Using an NSMatrix subclass for a board game view

  • Hi all,

    I'm writing a simple Reversi game, and I'm currently struggling a bit
    trying to create a simple animation of the pieces being flipped when
    a player (or the AI) makes a move. I'm using a subclass of NSMatrix
    for my main view, and trying to make it call its own display routine
    again.

    Questions:

    1. How would I best make the NSMatrix display itself again after a
    small delay (say 10 ms)?

    2. Am I going about this in the wrong way? Should I perhaps not
    subclass NSMatrix at all, but just delegate to the controller for
    this logic?

    The code of the project is available here: http://svn.brautaset.org/
    Desdemona/trunk/
    The NSMatrix subclass in particular is here: http://svn.brautaset.org/
    Desdemona/trunk/BoardView.m

    Stig
  • On 12 Oct 2007, at 11:31 AM, Brautaset Stig wrote:

    > I'm writing a simple Reversi game, and I'm currently struggling a
    > bit trying to create a simple animation of the pieces being flipped
    > when a player (or the AI) makes a move. I'm using a subclass of
    > NSMatrix for my main view, and trying to make it call its own
    > display routine again.

    My best guess is that you should define a subclass of NSCell (possibly
    NSImageCell, possibly NSButtonCell), that keeps three states, one
    empty, and one for each player. When it transitions, it should run an
    animation showing it. This could be done:

    In QuickTime with QTKit.

    or

    Using an NSTimer to mark the stages of the animation, and having the
    timer make the cell setImage: for the next frame of the animation.
    Invalidate the timer when the animation is done. The cell should send
    setNeedsDisplay: or setNeedsDisplayInRect to the board view.

    I see no reason why more than one animation can't be done at the same
    time, though it might be less confusing to the user if you didn't
    respond to clicks while animations are in progress.

    The new cell will have to draw itself distinctively when the mouse is
    down over it.

    In the long run, you might want to consider your own board view. You
    are already fighting NSMatrix by providing your own mouseDown: method
    (why can't Desdemona receive an action from the NSMatrix and do the
    transition itself?).

    Also, you're keeping the state of the game in your NSMatrix subclass.
    This is bad. Review the Model-View-Controller (MVC) design pattern at
    developer.apple.com. You'll find it easier if you keep the state of
    the game in its own class. That way, your AI (for instance) can work
    directly on an object that isn't complicated by click-and-draw
    mechanics. You can change the board-view or the game-state-model
    without having to rework the other. Use the class Desdemona as a
    controller object, to translate click actions into state changes, and
    to propagate state changes to the display.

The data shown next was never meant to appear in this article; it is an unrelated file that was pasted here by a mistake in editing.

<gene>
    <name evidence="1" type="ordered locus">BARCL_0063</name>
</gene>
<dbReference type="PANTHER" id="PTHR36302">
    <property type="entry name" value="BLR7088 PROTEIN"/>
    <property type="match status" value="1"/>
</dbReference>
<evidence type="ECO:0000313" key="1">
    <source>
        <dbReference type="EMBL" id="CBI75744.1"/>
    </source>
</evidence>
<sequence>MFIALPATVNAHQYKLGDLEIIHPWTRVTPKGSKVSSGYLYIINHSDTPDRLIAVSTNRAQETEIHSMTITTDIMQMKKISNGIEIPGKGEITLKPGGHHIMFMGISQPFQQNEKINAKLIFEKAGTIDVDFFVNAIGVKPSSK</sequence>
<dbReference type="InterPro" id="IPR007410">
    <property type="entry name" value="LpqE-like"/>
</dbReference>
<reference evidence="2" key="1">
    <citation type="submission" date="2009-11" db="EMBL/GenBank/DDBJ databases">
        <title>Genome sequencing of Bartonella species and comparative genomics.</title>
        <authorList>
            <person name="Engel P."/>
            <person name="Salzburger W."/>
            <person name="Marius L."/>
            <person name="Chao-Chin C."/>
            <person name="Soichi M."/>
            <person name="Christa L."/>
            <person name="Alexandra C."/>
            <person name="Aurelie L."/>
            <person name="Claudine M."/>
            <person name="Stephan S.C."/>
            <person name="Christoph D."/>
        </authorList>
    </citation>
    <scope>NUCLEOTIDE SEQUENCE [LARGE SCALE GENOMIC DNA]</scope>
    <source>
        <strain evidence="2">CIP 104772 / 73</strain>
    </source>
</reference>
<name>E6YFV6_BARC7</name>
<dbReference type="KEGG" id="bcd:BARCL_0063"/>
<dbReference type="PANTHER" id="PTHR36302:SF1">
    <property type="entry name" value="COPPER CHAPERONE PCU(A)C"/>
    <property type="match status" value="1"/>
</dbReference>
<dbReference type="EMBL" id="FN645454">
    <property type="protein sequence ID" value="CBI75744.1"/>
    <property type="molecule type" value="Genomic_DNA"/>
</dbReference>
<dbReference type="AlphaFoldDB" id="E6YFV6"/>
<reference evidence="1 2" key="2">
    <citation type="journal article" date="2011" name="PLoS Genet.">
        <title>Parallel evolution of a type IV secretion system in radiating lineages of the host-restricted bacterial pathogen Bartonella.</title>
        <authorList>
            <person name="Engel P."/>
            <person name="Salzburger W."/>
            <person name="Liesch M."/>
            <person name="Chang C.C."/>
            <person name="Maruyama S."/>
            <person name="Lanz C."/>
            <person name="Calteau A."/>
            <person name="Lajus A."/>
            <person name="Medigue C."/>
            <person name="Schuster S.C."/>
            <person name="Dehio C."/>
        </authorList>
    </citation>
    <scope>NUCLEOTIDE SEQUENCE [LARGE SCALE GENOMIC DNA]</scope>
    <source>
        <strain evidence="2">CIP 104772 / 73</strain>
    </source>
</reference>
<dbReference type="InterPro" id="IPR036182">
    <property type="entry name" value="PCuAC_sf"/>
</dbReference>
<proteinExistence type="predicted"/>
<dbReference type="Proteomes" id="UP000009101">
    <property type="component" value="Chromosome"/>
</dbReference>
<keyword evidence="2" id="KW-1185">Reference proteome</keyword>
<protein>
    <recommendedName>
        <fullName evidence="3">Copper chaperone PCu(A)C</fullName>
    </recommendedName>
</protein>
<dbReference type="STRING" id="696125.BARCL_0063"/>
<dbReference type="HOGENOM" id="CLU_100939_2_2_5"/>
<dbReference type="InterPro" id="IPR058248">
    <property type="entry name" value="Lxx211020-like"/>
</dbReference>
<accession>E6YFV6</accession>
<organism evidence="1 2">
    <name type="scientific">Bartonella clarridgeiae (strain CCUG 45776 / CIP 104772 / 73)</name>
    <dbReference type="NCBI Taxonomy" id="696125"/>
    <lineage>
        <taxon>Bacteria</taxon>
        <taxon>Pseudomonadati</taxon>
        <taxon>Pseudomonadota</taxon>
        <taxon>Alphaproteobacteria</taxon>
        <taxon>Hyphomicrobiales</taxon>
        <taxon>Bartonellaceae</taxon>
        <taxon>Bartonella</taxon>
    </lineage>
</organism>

— F
  • On 12 Oct 2007, at 19:12, Fritz Anderson wrote:
    > On 12 Oct 2007, at 11:31 AM, Brautaset Stig wrote:
    >> I'm writing a simple Reversi game, and I'm currently struggling a
    >> bit trying to create a simple animation of the pieces being
    >> flipped when a player (or the AI) makes a move. I'm using a
    >> subclass of NSMatrix for my main view, and trying to make it call
    >> its own display routine again.

    [snip helpful response]

    > In the long run, you might want to consider your own board view.
    > You are already fighting NSMatrix by providing your own mouseDown:
    > method (why can't Desdemona receive an action from the NSMatrix and
    > do the transition itself?).

    I'd love to do that! I couldn't figure out how though. Using NSMatrix
    seems to be somewhat under-documented.

    Is there a way to configure the NSMatrix to send a 'somebody clicked
    me!' event to its delegate?

    > Also, you're keeping the state of the game in your NSMatrix subclass.

    It's not ideal, but it's only a cache of the state used for display
    purposes. The _actual_ state is somewhere else, in an instance of a
    SBReversiState (hidden away in a framework[0] in vendor/AlphaBeta).

    > having to rework the other. Use the class Desdemona as a controller
    > object, to translate click actions into state changes, and to
    > propagate state changes to the display.

    This is what I'm aiming at, yes. The alphaBeta[1] instance variable
    in Desdemona contains the actual model.

    [0] your book came in real handy learning how to create those ;)

    Stig

    --
    http://code.brautaset.org
    http://blog.brautaset.org
  • On 12 Oct 2007, at 20:27, Stig Brautaset wrote:
    >> In the long run, you might want to consider your own board view.
    >> You are already fighting NSMatrix by providing your own mouseDown:
    >> method (why can't Desdemona receive an action from the NSMatrix
    >> and do the transition itself?).
    >
    > I'd love to do that! I couldn't figure out how though. Using
    > NSMatrix seems to be somewhat under-documented. Is there a way to
    > configure the NSMatrix to send a 'somebody clicked me!' event to
    > its delegate?

    Ok, responding to my self for the benefit of anyone suffering from
    the same problem[0] as me in the future. I've solved my problem. I
    now use a standard NSMatrix view populated with standard NSImageCell
    instances.

    In IB I configured the NSMatrix to be a radio type, so only one cell
    can be selected, then connected the action from the NSMatrix to a
    custom IBAction method on the controller.

    It was as simple as that.

    I'm going back to kicking myself now.

    [0] not seeing the forest for all the trees.

    Stig
    --
    http://code.brautaset.org
    http://blog.brautaset.org
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